Time to think outside the box? Image credit: Randy Cox
Great news this morning that the deadlock around the televised electoral debates has started to creak open. Thus far, political parties of every colour have been setting out with an approach that may risk them losing the debates before they have started. At the heart issue is a collective action problem here: Whilst the format and line-up of the debates matters hugely for individual political parties in terms of any advantage (or disadvantage) they are at in terms of the others; every single political party will be tarnished if they aren’t able to collectively find a way of presenting the key electorial issues in front of the country. Even the Greens, who until now (ironically) benefited from their exclusion from the debates, need the bigger democratic boat to stay afloat.
Events so far have done little to dispel the popular caricature of Westminster as a self-interested shambles where parties would rather fall into power through a collective shrug of the shoulders, than be the losers in a keenly fought campaign which genuinely captures the public imagination. Whilst there’s plenty to say about which party has done better or worse on positioning themselves in relation to the debates, it’s hard to find any party to praise in terms of moving the situation forward as a collective action problem.
I can’t help wondering if there has been an imagination failure here. There are a lot of different ways to organise a debate; and strong facilitators prove day-in-day-out that a meaningful and effective discussion doesn’t have to be structured in single, blue-print way between a maximum of two people. And you know what? It might be a thoroughly good thing if the televised sessions didn’t feel like the debating chamber of the Oxford Union; didn’t feel like the US presidential election debates; and didn’t feel like the multi-party debates in other countries either.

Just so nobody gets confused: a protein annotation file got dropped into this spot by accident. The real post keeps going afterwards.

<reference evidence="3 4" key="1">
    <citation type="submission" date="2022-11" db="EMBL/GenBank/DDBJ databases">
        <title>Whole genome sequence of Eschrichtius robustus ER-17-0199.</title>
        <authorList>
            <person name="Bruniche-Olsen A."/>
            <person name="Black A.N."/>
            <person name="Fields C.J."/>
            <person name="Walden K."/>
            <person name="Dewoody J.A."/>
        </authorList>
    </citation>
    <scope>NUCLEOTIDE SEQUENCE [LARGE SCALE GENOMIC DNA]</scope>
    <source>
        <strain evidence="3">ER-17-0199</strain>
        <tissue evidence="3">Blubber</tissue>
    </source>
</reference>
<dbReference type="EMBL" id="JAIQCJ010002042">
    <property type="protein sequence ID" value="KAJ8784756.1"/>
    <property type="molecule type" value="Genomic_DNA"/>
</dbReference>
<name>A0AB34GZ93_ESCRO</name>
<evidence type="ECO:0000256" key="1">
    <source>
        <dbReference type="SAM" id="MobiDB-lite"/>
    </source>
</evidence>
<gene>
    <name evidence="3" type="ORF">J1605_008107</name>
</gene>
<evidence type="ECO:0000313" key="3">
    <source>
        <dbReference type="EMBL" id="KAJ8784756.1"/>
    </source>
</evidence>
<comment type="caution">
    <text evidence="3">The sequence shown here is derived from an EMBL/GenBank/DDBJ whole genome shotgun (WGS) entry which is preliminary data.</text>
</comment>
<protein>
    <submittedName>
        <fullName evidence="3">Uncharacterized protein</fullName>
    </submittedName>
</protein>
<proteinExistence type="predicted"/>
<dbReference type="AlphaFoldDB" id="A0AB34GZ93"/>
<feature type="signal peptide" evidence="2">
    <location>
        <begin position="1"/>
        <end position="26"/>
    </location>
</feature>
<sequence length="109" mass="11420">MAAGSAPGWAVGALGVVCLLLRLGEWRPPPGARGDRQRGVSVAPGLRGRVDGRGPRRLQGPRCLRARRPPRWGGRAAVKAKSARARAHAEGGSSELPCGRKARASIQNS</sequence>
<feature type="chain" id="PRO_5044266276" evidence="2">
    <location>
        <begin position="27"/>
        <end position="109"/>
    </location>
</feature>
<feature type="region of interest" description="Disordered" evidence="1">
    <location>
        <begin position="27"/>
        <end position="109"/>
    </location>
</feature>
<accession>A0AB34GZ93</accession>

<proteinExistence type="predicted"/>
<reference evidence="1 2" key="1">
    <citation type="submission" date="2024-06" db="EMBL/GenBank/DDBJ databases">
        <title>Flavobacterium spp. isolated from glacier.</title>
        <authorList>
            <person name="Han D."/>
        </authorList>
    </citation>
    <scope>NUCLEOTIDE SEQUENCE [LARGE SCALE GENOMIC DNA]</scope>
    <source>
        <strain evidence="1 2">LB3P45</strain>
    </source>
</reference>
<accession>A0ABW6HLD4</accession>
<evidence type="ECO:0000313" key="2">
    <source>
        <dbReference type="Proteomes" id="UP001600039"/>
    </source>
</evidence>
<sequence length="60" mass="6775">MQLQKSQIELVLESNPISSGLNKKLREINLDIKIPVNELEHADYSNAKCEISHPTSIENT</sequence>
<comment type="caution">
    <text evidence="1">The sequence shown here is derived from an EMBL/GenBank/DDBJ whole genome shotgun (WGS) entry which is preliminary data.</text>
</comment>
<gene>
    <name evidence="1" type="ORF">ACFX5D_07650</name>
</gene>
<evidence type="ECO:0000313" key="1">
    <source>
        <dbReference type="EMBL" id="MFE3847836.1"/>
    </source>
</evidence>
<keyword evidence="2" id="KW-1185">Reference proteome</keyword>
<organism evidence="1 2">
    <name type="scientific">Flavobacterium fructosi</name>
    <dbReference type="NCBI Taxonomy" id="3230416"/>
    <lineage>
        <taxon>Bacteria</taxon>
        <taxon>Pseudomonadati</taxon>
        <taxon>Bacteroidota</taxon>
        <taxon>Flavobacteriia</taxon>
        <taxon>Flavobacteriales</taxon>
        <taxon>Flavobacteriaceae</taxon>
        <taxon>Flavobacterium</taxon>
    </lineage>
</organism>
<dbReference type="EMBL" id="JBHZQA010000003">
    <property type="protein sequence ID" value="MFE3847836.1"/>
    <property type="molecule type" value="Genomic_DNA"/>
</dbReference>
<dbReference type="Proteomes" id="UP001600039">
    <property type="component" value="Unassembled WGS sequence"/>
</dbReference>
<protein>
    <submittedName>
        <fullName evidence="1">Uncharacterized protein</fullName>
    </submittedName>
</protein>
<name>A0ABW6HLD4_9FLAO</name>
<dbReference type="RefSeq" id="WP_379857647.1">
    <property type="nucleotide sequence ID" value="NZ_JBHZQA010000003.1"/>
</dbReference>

Perhaps it’s time to consider something different. A little bit off-beat; a little bit British. It seems that the broadcasters currently hold the cards in terms of setting the terms of what might happen. The politicians are falling over themselves to say how up-for-it and unintimidated by the other parties they all are. So, broadcasters, why not challenge them a bit? Drawing on Britain’s fine televisual history, here are three quirky ideas to liven up the TV debates:
I’d suggest that one path through the collective action problem of these televised debates might be to make them a bit more fun. If you are taking the model of a dry ‘debating chamber’ type event then advantage can be weighed and measured by seconds of airtime; and you end up having a conversation about who’s podium is higher which makes everyone look rather pathetic. If you take inspiration from our rich tapestry of broadcasting history you’ll find there are a lot of ways to steal the show. As you make a debate more open and less predictable, the possibilities for any party to make it ‘their night’ are only limited by imagination.
There’s an opportunity for broadcasters to apply a bit more creativity to this problem, to give these television debates a unique British flavour, and to breathe fresh life into our political debates whilst they are at it.